People with obstructive sleep apnea (OSA) have disrupted sleep and low blood oxygen levels. When obstructive sleep apnea occurs, the soft palate and / or tongue is sucked against the back of the throat. This blocks the upper airway and airflow stops. When the oxygen level in the brain becomes low enough, the sleeper partially awakens, the obstruction in the throat clears, and the flow of air starts again, usually with a loud gasp.
Repeated cycles of decreased oxygenation lead to very serious cardiovascular problems. Additionally, these individuals suffer from excessive daytime sleepiness, depression, and loss of concentration.
Some patients have obstructions that are less severe called Upper Airway Resistance Syndrome (UARS). In either case, the individuals suffer many of the same symptoms.
The first step in treatment for sleep apnea resides in recognition of the symptoms and seeking appropriate consultation with a sleep specialist. To determine the amount of cardiovascular compromise and decreased oxygenation levels, a sleep study (Polysomnogram – PSG) is recommended to establish a diagnosis.
If referred to Dr. Fantuzzo for a surgical opinion, he will performa a detailed history and assess the anatomic relationships in the maxillofacial region. With clinical examination and cephalometic (skull x-ray) analysis, it is often possible to ascertain the level of obstruction. Sometimes evaluation by an Otorhinolaryngologist [Ear, Nose, and Throat Surgeon (ENT)] for a naso-pharyngeal exam is done with a flexible fiber-optic camera. These specialists may also perform a sleep endoscopy to determine the level of obstruction and recommend site specific treatment options.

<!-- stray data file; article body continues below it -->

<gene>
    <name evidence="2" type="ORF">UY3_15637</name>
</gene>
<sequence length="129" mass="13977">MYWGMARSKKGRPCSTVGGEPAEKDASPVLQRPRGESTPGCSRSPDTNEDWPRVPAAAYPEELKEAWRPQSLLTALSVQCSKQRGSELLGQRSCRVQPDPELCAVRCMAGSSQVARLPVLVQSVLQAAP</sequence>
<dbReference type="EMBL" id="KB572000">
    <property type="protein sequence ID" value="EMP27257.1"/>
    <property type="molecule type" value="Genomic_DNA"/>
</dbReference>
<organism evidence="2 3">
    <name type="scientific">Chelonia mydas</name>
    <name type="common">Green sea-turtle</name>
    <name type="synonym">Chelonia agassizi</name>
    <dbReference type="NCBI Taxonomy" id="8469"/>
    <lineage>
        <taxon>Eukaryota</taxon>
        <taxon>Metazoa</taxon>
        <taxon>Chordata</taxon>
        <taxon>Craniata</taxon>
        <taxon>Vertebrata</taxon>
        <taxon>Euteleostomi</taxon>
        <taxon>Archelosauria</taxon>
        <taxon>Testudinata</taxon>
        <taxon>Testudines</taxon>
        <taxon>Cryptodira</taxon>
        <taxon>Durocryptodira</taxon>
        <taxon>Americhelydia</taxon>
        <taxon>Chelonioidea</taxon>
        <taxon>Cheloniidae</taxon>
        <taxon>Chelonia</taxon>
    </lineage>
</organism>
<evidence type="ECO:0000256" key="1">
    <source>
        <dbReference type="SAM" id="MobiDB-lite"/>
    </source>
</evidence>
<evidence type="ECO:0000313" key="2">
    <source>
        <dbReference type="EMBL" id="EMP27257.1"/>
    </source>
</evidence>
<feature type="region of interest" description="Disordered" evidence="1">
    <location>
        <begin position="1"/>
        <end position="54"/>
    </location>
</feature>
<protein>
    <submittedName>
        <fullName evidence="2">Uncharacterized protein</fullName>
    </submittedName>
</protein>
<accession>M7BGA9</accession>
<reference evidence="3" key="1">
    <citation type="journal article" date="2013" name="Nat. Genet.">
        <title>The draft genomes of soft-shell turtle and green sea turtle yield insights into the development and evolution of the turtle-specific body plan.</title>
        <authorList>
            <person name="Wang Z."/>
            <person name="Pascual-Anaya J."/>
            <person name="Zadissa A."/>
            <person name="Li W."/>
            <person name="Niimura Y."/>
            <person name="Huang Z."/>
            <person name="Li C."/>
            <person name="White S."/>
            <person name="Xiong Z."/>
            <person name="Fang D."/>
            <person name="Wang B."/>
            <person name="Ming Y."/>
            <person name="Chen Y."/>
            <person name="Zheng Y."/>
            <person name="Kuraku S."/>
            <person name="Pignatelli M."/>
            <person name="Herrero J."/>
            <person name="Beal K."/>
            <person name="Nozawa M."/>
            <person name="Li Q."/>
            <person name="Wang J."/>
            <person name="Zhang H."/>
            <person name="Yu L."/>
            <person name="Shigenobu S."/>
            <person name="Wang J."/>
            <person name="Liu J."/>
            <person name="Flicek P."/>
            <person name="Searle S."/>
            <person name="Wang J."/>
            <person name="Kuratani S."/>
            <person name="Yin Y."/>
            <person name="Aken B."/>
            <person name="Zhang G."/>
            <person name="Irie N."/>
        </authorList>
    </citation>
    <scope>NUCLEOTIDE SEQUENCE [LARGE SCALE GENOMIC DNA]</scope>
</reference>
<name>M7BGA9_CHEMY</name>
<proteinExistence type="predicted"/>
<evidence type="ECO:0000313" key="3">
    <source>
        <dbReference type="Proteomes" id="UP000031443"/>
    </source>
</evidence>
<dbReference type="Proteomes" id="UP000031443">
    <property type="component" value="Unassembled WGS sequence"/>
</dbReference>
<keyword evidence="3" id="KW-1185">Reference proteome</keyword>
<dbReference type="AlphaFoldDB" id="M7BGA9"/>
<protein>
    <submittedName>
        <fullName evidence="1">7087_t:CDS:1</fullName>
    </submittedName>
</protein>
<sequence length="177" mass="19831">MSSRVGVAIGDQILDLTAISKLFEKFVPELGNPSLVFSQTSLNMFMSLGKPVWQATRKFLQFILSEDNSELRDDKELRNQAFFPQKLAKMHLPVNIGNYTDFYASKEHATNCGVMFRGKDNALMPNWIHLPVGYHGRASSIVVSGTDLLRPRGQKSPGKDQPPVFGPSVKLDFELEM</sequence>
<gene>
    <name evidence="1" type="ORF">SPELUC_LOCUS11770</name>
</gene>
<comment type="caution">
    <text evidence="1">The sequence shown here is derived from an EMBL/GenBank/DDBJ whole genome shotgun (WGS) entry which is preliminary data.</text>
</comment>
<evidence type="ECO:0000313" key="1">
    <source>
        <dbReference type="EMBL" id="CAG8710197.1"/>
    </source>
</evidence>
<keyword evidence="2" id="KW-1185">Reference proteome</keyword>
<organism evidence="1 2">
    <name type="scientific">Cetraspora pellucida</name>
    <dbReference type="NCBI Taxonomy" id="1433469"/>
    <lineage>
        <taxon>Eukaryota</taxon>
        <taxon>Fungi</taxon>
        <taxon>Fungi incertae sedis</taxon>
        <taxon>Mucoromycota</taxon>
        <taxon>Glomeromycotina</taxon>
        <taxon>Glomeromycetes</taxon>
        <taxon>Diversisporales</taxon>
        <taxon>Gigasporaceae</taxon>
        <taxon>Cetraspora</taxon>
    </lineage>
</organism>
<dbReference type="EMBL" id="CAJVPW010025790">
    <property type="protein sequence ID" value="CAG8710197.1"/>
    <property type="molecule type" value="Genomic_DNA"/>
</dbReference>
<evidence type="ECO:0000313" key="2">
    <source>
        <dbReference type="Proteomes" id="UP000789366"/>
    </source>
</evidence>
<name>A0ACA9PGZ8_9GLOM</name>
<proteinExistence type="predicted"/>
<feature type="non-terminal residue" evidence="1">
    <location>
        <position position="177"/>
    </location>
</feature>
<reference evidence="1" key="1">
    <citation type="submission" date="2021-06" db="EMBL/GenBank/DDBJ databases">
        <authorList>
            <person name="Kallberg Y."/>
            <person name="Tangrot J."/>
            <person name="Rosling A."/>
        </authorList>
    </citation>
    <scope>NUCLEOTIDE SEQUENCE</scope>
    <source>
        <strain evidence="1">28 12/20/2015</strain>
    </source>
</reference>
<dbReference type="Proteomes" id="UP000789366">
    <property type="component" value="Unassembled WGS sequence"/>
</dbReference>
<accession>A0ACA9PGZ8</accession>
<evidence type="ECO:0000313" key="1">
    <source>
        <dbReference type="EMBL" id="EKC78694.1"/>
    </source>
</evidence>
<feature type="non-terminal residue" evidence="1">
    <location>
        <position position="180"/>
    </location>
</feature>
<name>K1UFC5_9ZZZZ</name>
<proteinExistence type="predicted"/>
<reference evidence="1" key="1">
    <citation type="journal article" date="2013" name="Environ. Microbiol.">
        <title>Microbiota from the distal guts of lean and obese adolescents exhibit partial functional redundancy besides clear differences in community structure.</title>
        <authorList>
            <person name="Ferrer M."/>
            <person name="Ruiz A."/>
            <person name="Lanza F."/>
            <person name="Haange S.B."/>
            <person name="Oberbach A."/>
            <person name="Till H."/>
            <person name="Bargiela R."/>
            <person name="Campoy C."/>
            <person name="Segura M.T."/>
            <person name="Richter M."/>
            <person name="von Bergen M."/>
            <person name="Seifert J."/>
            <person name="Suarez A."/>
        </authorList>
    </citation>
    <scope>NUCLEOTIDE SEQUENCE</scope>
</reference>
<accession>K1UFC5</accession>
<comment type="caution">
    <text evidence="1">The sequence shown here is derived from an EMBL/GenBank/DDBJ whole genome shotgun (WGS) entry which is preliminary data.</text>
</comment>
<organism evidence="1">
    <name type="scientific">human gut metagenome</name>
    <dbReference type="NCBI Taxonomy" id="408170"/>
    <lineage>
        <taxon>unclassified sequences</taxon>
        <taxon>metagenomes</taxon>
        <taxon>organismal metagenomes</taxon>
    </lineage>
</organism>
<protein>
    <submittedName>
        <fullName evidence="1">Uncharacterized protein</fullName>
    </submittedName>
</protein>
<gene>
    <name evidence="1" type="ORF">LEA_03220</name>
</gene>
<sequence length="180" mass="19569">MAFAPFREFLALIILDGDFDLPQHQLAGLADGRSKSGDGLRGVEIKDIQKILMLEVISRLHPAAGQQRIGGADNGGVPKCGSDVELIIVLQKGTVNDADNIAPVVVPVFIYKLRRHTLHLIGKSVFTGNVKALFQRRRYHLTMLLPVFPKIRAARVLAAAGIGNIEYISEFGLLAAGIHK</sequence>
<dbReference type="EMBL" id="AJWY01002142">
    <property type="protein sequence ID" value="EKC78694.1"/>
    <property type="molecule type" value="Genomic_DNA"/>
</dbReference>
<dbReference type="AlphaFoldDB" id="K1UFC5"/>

There are several treatment options available and recommendations should be made in conjunction with a sleep specialist. An initial treatment may consist of using a nasal CPAP machine that delivers pressurized oxygen through a nasal mask to limit obstruction at night. One of the surgical options is an uvulo-palato-pharyngo-plasty (UPPP), which is performed in the back of the soft palate and throat. A similar procedure is sometimes done with the assistance of a laser and is called a laser assisted uvulo-palato-plasty (LAUPP). In other cases, a radio-frequency probe is utilized to tighten the soft palate. These procedures are usually by the Otorhinolaryngologist.
In more complex cases, the bones of the upper and lower jaw may be repositioned to increase the size of the airway (orthognathic surgery -Maxillary, mandibular and chin advancement surgery) with or without septoplasty and reduction of the inferior turbinates. This procedure is done in the hospital under general anesthesia and requires a one to two day overnight stay in the hospital.
OSA is a very serious condition that needs careful attention and treatment. Most major medical plans offer coverage for diagnosis and treatment. Following nonsurgical and / or surgical treatment, an attended Polysomnogram (PSG) should be performed to evaluate effectiveness of therapeutic intervention.